2021 Chevy Tahoe, GMC Yukon fuel economy and towing capacities go official

Zac Palmer


See Full Image Gallery >>

Most of the puzzle pieces have fallen into place with GM’s new full-size SUVs, but today we have fuel economy and towing to add to the picture. Numbers for the standard 5.3-liter V8 and upgrade 6.2-liter V8 are out, but GM has held back on the 3.0-liter turbodiesel inline-six for the time being. Those numbers are most likely not ready yet.

Minor improvements and decreases are seen throughout the Tahoe/Suburban and Yukon/Yukon XL lineup. Because there are so many variants, we’re going to just lay them out below for you.

5.3-liter V8

  • 2021 Tahoe/Yukon 2WD: 16/20/18
  • 2021 Tahoe/Yukon 4WD: 16/20/18
  • 2021 Suburban/Yukon XL 2WD: 16/20/18
  • 2021 Suburban/Yukon XL 4WD: 15/19/17

6.2-liter V8

  • 2021 Tahoe/Yukon 2WD: 15/20/17
  • 2021 Tahoe/Yukon 4WD: 14/19/16
  • 2021 Suburban/Yukon XL 2WD: 14/20/16
  • 2021 Suburban/Yukon XL 4WD: 14/19/16

As you can see, there isn’t a whole lot of difference between two-wheel drive and four-wheel drive options. You can eke out an extra mpg here and there, but it’s a penalty we’d be happy to live with to have four-wheel traction. The biggest loser in all of this is highway mpg. Chevy has made the trucks bigger and added weight with the independent rear suspension, causing a decrease in fuel economy. For example, a 2020 Tahoe with the 6.2-liter V8 and four-wheel drive is rated at 14/22/17. The 2021 truck drops 3 mpg on the highway and 1 mpg in the combined rating. There are improvements to be found, though. A 2020 Suburban with the 5.3-liter V8 and four-wheel drive is rated 14/21/16. Fuel economy in the city goes up 1 mpg, but you lose 2 mpg on the highway and 1 mpg in the combined rating. There’s a bit of give and take here, but at least a slight increase in city mpg has accompanied the greater loss in highway fuel economy.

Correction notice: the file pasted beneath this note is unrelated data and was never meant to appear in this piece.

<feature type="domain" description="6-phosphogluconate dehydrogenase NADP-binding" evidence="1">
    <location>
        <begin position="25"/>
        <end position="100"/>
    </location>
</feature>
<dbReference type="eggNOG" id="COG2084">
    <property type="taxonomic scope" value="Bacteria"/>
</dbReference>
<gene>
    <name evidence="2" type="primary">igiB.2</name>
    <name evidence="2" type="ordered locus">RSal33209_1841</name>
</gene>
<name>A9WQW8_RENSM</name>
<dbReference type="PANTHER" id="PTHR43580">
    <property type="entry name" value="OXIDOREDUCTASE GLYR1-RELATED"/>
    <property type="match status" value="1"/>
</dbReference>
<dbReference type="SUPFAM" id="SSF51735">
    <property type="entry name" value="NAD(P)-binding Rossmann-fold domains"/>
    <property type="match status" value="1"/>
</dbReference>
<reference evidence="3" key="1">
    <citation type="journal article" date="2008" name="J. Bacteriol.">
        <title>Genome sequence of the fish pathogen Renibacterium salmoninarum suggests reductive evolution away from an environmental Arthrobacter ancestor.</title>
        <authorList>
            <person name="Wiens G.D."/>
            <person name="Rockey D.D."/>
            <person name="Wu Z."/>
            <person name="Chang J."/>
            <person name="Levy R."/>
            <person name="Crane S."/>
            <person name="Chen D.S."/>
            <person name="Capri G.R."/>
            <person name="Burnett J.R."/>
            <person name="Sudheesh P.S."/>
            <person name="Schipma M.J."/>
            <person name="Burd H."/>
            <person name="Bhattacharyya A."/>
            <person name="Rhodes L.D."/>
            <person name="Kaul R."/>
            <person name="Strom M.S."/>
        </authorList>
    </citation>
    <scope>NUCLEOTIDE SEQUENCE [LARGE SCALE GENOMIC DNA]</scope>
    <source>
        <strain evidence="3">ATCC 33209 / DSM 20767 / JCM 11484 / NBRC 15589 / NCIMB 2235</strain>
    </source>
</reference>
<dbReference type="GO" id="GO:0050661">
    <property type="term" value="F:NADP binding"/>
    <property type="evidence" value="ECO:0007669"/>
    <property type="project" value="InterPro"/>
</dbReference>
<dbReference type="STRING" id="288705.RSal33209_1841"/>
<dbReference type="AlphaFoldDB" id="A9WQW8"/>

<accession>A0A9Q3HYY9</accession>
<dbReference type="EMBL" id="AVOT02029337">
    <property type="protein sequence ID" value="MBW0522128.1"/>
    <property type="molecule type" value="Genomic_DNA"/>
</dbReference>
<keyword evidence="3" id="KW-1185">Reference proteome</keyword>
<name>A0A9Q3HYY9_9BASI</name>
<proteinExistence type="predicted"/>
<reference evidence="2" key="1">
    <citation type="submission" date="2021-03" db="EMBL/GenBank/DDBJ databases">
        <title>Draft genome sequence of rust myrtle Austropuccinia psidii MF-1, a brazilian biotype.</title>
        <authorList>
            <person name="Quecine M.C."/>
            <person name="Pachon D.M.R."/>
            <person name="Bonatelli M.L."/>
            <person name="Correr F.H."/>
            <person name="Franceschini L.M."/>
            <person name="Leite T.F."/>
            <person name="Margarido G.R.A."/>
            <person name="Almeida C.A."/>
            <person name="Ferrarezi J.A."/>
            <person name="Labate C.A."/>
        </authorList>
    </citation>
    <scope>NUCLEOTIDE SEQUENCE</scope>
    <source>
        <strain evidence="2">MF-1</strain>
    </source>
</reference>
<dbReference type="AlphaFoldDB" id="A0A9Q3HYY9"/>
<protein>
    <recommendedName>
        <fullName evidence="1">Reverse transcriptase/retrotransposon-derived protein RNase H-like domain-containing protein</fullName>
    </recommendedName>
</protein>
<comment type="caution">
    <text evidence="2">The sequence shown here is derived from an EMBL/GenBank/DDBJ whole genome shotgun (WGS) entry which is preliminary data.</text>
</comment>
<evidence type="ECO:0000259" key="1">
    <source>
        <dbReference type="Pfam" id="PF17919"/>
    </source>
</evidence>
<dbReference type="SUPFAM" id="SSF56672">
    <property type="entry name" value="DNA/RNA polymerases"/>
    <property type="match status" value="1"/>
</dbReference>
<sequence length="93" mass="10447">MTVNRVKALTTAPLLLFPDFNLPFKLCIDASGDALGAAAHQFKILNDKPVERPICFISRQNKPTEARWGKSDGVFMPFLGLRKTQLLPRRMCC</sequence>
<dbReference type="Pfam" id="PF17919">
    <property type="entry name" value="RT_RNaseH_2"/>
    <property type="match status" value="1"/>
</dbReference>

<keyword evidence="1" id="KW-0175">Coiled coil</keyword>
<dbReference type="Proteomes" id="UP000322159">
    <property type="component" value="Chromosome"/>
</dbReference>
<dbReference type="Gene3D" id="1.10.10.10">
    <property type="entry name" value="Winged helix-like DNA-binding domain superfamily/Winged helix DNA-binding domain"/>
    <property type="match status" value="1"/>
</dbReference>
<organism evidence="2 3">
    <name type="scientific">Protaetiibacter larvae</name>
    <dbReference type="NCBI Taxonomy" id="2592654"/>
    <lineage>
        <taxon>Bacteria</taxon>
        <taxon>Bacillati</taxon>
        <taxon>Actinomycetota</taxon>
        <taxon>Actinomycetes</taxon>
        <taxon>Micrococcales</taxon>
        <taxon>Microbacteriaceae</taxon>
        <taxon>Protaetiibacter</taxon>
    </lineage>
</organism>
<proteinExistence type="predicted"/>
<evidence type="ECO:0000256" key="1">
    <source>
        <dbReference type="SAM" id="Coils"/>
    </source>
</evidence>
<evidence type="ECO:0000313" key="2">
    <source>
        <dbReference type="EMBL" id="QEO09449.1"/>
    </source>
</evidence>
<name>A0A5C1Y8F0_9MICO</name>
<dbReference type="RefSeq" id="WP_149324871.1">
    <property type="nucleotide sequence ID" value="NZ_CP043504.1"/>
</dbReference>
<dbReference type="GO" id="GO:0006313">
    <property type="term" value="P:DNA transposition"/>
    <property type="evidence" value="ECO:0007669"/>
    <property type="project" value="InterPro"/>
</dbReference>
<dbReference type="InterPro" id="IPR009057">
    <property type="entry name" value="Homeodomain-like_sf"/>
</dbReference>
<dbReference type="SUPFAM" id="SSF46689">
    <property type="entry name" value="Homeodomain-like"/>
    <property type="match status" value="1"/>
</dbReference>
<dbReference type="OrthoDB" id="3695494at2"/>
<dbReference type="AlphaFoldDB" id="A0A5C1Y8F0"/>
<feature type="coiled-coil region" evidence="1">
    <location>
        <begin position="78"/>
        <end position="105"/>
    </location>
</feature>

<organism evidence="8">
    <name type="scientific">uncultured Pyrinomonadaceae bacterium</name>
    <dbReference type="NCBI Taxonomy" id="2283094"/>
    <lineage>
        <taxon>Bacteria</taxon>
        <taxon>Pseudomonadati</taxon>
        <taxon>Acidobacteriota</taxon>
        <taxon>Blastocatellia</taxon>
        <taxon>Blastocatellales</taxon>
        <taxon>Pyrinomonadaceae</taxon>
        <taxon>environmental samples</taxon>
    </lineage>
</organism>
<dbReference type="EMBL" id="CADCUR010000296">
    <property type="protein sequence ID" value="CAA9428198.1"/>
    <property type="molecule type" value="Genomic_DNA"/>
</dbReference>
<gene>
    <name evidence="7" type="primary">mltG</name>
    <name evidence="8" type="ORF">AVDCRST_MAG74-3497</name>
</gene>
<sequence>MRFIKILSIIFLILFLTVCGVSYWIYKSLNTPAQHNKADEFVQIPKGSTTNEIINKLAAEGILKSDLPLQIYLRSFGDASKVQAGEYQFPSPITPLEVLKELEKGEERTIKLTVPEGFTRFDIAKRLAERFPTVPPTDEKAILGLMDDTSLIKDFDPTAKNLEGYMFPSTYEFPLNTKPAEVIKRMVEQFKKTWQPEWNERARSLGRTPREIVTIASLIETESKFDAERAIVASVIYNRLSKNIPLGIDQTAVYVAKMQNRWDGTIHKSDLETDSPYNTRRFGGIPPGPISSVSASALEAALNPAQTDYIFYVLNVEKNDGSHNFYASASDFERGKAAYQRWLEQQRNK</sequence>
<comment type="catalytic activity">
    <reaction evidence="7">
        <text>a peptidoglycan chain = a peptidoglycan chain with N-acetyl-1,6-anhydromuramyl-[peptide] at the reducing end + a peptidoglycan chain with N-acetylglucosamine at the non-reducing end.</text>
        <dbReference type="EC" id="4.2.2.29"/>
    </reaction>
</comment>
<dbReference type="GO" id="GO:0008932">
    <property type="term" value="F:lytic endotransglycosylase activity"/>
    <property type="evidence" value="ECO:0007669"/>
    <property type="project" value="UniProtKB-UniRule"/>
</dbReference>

See Full Image Gallery >>

As for towing, the Tahoe/Yukon with the 5.3-liter V8 and two-wheel drive has a new 7,900-pound capacity, and the four-wheel drive model is rated at 7,700 pounds. Respectively, those are the best figures you’ll get with the standard towing capacity. Opt for the maximum towing package, and the Tahoe/Yukon capacities go up to 8,400 pounds (two-wheel drive) and 8,200 pounds (four-wheel drive). The numbers all take slight cuts when you go for the 6.2-liter V8. Both the Suburban and Yukon XL offer similar or identical towing figures as their shorter counterparts do. The new maximums are notable because they represent an increase over the 2020 capacities, and GM did that while adding an independent rear suspension.

We expect to see the new trucks hit dealerships later this year. All of the Chevy prices can be found here. And the GMC pricing here.